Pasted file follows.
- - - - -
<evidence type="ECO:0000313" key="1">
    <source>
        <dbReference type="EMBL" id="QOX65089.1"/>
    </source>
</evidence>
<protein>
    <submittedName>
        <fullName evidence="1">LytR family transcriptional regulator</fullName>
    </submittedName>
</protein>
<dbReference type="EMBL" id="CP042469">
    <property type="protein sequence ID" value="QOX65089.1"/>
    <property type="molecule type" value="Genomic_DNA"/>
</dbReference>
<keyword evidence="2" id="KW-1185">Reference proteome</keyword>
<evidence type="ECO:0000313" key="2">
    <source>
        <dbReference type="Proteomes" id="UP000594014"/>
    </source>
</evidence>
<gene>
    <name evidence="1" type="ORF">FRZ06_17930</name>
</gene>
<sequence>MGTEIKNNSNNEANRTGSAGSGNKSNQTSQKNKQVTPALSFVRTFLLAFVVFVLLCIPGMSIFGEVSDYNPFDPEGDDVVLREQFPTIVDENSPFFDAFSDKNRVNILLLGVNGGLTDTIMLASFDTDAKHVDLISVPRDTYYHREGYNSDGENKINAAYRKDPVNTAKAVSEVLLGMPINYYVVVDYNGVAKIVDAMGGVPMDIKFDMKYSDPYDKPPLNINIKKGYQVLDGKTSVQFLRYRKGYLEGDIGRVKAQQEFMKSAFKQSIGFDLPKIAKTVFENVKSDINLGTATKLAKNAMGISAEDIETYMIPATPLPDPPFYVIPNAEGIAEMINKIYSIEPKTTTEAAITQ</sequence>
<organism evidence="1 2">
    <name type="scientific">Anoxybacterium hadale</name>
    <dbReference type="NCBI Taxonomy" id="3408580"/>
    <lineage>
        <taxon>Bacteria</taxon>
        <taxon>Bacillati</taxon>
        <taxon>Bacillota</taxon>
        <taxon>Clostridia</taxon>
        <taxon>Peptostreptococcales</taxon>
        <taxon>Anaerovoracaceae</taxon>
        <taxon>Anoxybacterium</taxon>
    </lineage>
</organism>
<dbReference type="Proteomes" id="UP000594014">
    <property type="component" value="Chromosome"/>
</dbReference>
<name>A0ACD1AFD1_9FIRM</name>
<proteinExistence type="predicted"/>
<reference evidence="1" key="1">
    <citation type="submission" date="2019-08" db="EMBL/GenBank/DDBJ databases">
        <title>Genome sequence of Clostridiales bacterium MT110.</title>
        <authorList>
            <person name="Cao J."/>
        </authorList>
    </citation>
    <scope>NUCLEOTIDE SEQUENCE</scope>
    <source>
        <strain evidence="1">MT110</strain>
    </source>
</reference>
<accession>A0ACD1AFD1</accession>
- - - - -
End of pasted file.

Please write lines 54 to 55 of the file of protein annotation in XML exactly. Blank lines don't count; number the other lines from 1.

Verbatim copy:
</reference>
<accession>A0ACD1AFD1</accession>